3D content creation platform Unity software (and 3.69%) caused a stir when it announced it would acquire an app monetization company iron source (IS 6.40%) in an all-stock deal. Unity is getting a top application management peer who could help it with problems with its own app monetization offering. And while the price on offer is a huge premium over where ironSource was trading before the deal was announced, the final consideration looks like fantastic long-term value. I think Unity is a fantastic buy right now.
The trick to valuing a company when paying with shares
Unity’s offer to ironSource was valued at $4.4 billion at the time the deal was announced. However, since the buyout dictates that each share of ironSource be exchanged for 0.1089 shares of Unity, the actual value of this acquisition will vary by the minute based on Unity’s stock price.
As Unity shares plummeted after the merger was announced, the transaction value fell from $4.4 billion to $4.1 billion essentially instantly — based on the 1.15 billion shares outstanding, which ironSource reported in the second quarter expected and a Unity stock price of $33. (To calculate transaction value, multiply Unity’s current stock price by 0.1089, then multiply by 1.15 billion again.)
Either way, the purchase is a nice little bump for ironSource’s shareholders, as the app business has been valued as a public company at an all-time low of under $2.4 billion. Not long after its IPO (via the SPAC merger) in the summer of 2021, however, ironSource briefly posted an overly optimistic valuation of over $12 billion. Ouch.
A fantastic bargain
And that’s why it now makes so much sense for Unity to piece together a deal to buy ironSource. IronSource is a top tool for app developers looking to monetize their work with ads, an area Unity has struggled with lately. Due to poor data and problems with an audience pinpointer tool, Unity Monetization hit a snag that caused the company to downgrade overall revenue growth for 2022. Bringing IronSource into the mix should help accelerate the recovery of Unity Monetization and give it a top spot for developers looking to place ads in their apps.
More importantly, ironSource is growing and profitable. Management had said it expected revenue growth of at least 36% this year, to a range of $750 million to $780 million, and a very healthy adjusted EBITDA profit margin of at least 29%. Therefore, a cash deal would likely have been unacceptable to ironSource shareholders. By paying in shares, Unity gives ironSource investors the opportunity to participate in the upside of the newly combined company.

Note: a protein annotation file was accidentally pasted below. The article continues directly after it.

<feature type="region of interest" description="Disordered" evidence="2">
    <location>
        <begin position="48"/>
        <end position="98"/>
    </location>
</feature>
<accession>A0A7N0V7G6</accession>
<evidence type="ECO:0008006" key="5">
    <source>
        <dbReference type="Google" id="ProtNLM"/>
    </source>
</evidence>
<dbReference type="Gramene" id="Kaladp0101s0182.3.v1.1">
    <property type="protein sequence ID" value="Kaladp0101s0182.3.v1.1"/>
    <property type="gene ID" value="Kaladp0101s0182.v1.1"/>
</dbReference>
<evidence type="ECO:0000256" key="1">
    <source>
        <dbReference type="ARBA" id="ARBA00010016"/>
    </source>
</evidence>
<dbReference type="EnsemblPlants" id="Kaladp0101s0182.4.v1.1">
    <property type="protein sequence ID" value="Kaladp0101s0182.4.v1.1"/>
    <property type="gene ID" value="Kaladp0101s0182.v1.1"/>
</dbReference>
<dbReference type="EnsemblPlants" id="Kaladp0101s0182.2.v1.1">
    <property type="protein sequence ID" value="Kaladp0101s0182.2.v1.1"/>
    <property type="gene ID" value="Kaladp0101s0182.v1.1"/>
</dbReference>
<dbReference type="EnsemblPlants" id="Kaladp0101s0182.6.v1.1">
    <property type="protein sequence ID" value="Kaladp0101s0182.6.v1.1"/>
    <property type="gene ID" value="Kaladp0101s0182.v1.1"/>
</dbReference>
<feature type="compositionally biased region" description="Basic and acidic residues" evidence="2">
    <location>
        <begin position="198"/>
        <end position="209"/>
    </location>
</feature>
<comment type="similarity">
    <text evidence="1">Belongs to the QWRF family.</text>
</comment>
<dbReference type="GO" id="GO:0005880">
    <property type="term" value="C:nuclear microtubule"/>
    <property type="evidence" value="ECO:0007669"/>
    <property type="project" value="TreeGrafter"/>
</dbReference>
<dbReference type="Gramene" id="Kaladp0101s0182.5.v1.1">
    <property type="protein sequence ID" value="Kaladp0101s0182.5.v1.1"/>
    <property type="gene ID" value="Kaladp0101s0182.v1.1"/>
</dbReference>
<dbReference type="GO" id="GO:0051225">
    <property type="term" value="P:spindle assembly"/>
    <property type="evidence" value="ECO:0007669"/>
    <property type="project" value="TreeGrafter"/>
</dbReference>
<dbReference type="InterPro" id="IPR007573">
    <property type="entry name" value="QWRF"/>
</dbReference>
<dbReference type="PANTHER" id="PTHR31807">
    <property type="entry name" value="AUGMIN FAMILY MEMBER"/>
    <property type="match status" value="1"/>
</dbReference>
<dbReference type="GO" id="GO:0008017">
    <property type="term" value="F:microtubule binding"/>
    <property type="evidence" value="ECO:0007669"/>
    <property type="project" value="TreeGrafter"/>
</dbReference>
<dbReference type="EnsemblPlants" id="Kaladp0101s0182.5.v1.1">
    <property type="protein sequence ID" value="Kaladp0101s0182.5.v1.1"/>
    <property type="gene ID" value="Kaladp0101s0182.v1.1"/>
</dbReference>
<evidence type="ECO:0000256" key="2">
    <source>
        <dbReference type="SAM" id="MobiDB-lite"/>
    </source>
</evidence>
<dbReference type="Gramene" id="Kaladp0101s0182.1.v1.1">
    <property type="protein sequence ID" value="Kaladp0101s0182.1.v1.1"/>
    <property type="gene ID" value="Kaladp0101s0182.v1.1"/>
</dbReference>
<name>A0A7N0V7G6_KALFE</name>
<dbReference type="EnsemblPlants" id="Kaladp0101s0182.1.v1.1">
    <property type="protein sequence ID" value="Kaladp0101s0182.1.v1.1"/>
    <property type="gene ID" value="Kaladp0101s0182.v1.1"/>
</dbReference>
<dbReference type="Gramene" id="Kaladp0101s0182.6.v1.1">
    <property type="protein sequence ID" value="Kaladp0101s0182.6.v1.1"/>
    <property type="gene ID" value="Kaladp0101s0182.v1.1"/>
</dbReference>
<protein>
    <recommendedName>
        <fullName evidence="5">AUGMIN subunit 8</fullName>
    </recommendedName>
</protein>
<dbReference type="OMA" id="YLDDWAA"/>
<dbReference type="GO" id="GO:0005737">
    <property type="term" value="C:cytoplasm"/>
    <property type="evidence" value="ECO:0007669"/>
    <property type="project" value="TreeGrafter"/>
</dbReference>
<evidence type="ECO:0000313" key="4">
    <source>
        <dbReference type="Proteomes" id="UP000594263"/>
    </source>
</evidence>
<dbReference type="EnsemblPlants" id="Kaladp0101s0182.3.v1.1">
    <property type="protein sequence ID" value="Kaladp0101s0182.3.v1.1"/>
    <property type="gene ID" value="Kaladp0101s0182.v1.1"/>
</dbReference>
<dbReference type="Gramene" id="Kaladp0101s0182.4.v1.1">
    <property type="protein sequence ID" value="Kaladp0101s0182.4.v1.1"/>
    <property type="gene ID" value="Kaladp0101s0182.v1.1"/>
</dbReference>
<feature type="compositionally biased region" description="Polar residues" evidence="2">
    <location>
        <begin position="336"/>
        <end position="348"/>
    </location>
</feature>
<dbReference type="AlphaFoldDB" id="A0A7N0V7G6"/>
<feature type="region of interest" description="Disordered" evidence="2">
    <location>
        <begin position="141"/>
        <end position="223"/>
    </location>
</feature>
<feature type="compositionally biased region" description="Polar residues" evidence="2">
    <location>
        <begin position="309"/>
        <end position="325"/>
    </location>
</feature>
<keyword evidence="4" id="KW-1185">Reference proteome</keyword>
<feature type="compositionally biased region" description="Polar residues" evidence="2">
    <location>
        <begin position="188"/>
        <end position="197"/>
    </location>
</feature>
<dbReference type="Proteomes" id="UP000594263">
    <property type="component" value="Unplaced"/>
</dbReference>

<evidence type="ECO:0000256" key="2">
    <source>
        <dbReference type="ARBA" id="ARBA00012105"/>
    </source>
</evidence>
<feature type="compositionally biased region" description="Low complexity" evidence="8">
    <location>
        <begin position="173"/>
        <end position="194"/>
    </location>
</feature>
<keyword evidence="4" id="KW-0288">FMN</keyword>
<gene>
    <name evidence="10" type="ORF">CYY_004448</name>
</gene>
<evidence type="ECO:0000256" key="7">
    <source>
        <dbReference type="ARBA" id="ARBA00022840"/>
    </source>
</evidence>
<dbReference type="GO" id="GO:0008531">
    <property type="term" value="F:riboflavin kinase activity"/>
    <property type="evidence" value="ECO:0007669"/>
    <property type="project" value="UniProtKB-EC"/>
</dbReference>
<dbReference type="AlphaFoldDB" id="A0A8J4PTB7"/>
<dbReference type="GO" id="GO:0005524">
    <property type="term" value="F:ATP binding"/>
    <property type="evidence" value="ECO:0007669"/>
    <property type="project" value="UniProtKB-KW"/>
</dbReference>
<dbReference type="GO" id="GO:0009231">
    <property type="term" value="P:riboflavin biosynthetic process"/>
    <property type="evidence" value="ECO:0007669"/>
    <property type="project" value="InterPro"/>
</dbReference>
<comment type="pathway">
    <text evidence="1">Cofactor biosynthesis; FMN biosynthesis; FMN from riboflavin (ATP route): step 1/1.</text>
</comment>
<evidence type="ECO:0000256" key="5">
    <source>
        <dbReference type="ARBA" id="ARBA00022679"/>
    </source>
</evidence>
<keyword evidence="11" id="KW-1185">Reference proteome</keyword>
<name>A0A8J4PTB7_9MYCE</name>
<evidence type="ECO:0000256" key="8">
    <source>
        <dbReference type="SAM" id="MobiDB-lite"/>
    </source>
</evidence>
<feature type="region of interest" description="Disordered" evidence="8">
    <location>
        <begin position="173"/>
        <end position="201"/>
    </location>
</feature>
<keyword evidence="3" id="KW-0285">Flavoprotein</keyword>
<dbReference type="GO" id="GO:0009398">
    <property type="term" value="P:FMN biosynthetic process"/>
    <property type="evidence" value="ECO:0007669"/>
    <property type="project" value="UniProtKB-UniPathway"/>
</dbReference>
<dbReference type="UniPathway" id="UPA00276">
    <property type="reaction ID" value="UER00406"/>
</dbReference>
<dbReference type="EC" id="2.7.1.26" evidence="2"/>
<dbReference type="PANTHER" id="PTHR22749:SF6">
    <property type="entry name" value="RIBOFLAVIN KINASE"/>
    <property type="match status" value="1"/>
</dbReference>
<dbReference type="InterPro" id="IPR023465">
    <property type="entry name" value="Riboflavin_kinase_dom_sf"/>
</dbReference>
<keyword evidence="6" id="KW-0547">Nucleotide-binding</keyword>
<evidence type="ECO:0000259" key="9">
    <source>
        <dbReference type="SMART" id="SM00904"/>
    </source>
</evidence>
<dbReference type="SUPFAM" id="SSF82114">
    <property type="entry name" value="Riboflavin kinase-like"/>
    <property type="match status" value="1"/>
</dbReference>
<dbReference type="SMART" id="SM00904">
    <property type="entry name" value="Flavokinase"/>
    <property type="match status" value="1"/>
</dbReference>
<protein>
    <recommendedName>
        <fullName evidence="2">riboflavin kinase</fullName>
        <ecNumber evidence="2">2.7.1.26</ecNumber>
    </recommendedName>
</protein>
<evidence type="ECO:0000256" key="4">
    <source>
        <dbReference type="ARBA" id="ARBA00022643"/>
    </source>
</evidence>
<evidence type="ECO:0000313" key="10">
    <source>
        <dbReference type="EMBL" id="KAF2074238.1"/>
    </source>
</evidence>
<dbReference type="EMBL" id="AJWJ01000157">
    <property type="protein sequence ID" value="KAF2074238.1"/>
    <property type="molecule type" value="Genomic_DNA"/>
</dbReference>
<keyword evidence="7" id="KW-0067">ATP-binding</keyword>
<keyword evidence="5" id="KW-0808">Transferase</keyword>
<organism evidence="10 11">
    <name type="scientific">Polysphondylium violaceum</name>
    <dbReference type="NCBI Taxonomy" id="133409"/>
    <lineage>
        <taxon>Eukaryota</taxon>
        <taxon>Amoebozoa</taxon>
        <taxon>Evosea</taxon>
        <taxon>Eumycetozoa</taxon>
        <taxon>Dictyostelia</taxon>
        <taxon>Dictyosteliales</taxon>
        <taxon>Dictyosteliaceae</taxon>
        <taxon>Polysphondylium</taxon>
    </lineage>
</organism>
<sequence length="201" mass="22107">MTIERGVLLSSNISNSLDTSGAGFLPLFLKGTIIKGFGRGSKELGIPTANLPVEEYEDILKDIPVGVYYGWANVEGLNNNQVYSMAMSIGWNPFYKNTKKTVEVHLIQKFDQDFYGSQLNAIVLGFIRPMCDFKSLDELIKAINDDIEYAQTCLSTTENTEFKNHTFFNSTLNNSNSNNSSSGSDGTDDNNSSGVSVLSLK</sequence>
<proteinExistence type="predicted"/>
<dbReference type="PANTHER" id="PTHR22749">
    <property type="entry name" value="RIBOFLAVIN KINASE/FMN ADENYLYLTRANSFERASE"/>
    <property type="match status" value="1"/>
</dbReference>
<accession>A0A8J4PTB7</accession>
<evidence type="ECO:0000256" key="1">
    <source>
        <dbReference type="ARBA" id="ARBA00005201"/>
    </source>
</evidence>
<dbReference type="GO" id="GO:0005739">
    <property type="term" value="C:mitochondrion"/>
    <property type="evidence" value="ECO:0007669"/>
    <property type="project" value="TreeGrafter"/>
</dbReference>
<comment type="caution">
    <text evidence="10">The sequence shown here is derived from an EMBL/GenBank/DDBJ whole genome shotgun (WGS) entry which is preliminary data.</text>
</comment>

In contrast, Unity is forecasting revenue growth of 22% to 28% for 2022 and isn’t expected to reach adjusted profitability before next year. The addition of ironSource will immediately accelerate Unity’s efforts to generate profitable revenue growth — a particularly important effort given that the market penalizes companies that aren’t currently reporting positive earnings. Unity expects the combined businesses to generate $1 billion in Adjusted EBITDA by the end of 2024.
Based on a combined market capitalization of just over $13 billion ($9.7 billion for Unity and $3.5 billion for ironSource) and a new share repurchase plan of up to $2.5 billion upon closing of the merger, Unity trades for incredible long-term value if it is able to generate a profit within the next two years, as management expects. Many investors were unhappy with the all-stock deal because it dilutes their ownership interest, but I’m in Unity Software stock accumulation mode right now.
Nicholas Rossolillo and his clients hold positions at Unity Software Inc. The Motley Fool holds positions at Unity Software Inc. and recommends Unity Software Inc. The Motley Fool has a disclosure policy.